James Webb Space Telescope keeps surprising us.
A key advantage of the James Webb Space Telescope (JWST) is its ability to peer deep into the past. By looking in the infrared part of the electromagnetic spectrum, it's able to see light that has taken billions of years to reach us, stretched out by the expanding universe along its journey.
JWST's specialized eyes on the universe recently revealed yet another surprise —multiple galaxies that look like our Milky Way, but from between 8 and 11 billion years in the past when the universe was much younger.
New research described in a statement from UT Austin (opens in new tab) presents observations from the JWST Cosmic Evolution Early Release Science Survey (opens in new tab) showing galaxies with stellar bars, straight lines of stars stretching from galactic centers to their outer disks, at this time in the young universe. The discovery could "require scientists to refine their theories of galaxy evolution," according to the statement.
"I took one look at these data, and I said, 'We are dropping everything else!'" Shardha Jogee, an astronomer at UT Austin, said in the statement.
This is the first time stellar bars have been observed in such young galaxies, challenging existing models of how galaxies form and grow. They may also help astronomers answer existing questions about galaxies, such as how supermassive black holes in galactic centers grow and how galaxies get enough material to make stars in their centers, known as the supply chain problem.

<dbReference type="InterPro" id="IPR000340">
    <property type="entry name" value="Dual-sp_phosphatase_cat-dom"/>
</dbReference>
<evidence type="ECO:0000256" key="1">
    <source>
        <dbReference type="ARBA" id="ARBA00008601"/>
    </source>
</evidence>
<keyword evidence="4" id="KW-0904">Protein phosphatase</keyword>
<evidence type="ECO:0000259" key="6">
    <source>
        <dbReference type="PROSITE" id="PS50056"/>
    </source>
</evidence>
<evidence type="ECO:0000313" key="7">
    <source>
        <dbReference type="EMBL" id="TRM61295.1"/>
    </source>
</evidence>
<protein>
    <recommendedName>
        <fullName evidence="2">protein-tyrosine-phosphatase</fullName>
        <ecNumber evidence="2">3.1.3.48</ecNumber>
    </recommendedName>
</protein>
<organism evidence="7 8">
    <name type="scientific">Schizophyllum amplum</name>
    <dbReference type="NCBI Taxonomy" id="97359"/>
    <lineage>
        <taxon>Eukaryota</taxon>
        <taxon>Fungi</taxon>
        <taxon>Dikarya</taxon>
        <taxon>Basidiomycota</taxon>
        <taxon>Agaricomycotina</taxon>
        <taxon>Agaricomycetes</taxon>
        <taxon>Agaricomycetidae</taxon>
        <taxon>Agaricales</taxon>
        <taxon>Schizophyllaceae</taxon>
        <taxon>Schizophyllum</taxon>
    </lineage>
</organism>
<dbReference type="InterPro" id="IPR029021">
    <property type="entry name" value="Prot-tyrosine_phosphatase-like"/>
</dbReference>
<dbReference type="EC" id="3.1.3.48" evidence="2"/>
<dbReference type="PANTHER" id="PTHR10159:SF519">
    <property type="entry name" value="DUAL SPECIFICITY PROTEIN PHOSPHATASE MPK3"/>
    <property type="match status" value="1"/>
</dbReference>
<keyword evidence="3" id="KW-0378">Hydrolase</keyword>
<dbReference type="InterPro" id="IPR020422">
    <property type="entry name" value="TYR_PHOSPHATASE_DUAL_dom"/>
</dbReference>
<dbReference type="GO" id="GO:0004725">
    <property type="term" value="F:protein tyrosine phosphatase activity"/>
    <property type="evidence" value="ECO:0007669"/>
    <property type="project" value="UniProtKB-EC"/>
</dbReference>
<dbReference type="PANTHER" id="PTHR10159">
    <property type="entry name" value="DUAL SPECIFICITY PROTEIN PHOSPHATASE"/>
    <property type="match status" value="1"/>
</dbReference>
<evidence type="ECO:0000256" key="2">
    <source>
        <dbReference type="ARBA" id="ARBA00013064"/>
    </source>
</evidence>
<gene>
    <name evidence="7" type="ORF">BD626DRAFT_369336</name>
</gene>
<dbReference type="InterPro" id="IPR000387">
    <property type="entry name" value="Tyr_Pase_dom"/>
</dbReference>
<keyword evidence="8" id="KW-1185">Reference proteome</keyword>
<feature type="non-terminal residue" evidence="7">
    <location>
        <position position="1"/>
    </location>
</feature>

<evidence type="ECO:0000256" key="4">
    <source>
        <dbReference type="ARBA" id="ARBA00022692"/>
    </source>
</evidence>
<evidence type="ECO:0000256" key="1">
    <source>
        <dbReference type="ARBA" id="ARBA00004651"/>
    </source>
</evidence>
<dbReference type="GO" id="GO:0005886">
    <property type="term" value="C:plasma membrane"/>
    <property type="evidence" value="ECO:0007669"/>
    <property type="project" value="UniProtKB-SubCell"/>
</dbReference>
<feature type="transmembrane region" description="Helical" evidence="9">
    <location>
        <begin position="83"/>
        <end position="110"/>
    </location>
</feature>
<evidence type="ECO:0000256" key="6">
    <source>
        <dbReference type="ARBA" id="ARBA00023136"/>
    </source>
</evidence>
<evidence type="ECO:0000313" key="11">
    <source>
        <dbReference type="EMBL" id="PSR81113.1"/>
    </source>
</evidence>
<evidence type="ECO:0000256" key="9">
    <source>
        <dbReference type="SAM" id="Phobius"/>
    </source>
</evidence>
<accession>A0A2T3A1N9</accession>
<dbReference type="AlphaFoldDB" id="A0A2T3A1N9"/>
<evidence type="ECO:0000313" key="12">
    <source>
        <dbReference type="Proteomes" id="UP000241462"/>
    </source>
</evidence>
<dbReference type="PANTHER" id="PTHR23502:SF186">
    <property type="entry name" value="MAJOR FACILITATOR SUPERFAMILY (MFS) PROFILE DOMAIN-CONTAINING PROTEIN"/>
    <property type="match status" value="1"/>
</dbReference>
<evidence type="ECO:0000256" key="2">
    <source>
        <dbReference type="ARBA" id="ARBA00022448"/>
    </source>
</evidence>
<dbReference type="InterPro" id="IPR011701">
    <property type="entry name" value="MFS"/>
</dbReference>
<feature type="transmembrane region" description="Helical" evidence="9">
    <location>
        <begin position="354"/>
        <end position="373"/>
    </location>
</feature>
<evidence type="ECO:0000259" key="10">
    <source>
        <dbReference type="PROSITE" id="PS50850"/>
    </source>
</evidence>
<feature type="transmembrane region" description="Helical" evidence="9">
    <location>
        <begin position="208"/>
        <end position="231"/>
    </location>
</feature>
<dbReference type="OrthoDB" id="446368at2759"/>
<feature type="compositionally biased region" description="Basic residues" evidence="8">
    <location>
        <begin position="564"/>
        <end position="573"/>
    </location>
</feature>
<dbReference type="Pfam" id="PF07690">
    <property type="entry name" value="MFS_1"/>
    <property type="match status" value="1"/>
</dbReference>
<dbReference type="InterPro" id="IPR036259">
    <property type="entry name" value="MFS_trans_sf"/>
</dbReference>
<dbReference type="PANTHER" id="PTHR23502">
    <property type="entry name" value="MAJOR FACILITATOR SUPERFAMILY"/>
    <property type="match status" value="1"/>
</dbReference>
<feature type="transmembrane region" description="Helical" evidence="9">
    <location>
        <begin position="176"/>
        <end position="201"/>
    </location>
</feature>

"For this study, we are looking at a new regime where no one had used this kind of data or done this kind of quantitative analysis before," added lead author Yuchen Guo. "So everything is new. It's like going into a forest that nobody has ever gone into."
Jogee added that these stellar bars could "solve the supply chain problem in galaxies."
"Just like we need to bring raw material from the harbor to inland factories that make new products, a bar powerfully transports gas into the central region where the gas is rapidly converted into new stars at a rate typically 10 to 100 times faster than in the rest of the galaxy," Jogee explained.
This discovery is yet another testament to the extraordinary capabilities of NASA's new workhorse space telescope, and a step towards understanding how galaxies like our Milky Way came to be.
The research is published in The Astrophysical Journal Letters (opens in new tab).